As a researcher on the molecular side of things, my colleagues are the other place where breast cancer money going. Most of our understanding of Cancer generally has come from breast cancer research but most of that money has gone to basic research that ended up finding cures for other cancers more amenable to therapeutic interventions.

If we really wanted to make a big impact on breast cancer specifically, it would be in epidemiological and toxicological research into the likely many and various amenable environmental risk factors. Its amazing to me how little money there is in it and how much the purveyors of those likely risk factors donate to to groups, which should be funding environmental research, for 'awareness' of screening and profitable pharmaceutically oriented research.

Barbara Ehrenreich's essay cancer land

posted by Blasdelb at 4:18 PM on October 25, 2011 [3 favorites]


Yuck.

How about an app reminding your man to find his woman sexy after she has a double mastectomy, whether she chooses implants or not? How about an app reminding your man that his woman without a mane of long hair isn't less feminine? How about an app reminding everyone that advertisements capitalizing on possessive pronouns to deliver a message are creepy?
posted by desuetude at 10:38 PM on October 25, 2011 [1 favorite]


Yeah, this "save the boobies" stuff gets more grating every year. My friend is in her mid-20s (not a typo, she totally lost the genetic lottery) and has spent most of the last year fighting breast cancer, and it has been horrible, and oh my god I wish she'd get the damn double mastectomy but she wants to keep her breasts *so badly* even though for her they are basically two ticking time bombs strapped onto the front of her body. She's a smart girl and has a lot going for her beyond the physical, but she has a lot of her sense of self-worth wrapped up in her appearance. "Save the boobies" is the exact opposite of the message I want her to be getting, especially from dudes, who seem to have embraced the message wholeheartedly (with the best of intentions, I'm sure).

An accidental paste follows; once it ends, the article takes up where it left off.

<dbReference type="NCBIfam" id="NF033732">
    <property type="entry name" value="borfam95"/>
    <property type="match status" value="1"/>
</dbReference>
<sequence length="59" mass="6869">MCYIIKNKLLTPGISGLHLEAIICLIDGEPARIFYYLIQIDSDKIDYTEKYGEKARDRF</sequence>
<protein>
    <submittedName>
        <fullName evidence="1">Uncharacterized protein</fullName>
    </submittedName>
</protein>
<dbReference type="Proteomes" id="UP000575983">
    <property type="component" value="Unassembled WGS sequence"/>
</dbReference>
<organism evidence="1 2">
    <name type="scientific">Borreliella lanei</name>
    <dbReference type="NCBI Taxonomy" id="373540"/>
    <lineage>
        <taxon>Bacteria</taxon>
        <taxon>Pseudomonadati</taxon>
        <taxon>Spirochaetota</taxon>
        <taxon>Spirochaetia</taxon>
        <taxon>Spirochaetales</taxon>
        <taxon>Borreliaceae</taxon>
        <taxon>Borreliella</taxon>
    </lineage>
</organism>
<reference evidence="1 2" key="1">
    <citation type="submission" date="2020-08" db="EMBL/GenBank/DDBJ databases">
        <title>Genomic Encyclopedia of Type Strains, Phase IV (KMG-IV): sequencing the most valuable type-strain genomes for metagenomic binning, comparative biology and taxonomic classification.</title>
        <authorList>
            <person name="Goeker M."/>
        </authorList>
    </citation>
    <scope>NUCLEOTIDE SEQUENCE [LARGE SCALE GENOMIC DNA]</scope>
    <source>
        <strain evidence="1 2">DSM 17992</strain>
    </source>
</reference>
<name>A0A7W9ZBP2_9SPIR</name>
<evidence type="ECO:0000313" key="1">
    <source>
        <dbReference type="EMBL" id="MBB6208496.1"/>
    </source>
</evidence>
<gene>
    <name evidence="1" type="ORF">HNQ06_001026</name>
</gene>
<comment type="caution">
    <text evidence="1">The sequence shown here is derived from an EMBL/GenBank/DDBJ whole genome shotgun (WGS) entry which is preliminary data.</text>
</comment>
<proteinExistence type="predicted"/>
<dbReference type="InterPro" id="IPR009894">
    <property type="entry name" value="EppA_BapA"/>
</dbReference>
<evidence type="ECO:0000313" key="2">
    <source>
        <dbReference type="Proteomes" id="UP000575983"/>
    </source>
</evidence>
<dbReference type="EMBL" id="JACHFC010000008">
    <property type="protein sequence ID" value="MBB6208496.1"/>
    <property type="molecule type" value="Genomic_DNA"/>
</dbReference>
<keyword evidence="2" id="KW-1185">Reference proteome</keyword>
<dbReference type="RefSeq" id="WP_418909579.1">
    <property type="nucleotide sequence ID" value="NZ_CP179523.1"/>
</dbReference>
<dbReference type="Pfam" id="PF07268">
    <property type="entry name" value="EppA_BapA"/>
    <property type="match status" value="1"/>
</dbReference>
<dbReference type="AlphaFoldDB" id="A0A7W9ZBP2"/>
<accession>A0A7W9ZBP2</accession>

It's completely evil that breast cancer "awareness" campaigns are all about how great tits are and how much we want to care for them and keep them healthy. No. If you have cancer in your breasts I want you to get those breasts off your body toot sweet, dammit. And I want everyone in the whole damn world to internalize that that's fine.

I feel like I've really learned a lot about a lot of things watching her suffer through this. And it's made me really loathe the cultural narratives that have developed around SO MANY aspects of breast cancer, its treatment, its survivors, and its risk level.
posted by troublesome at 11:51 PM on October 25, 2011 [6 favorites]


Ah, it wasn't clear that you were also thinking it was silly. My apologies.

No worries, dude. I definitely could have expressed myself better there.
posted by elizardbits at 11:21 AM on October 26, 2011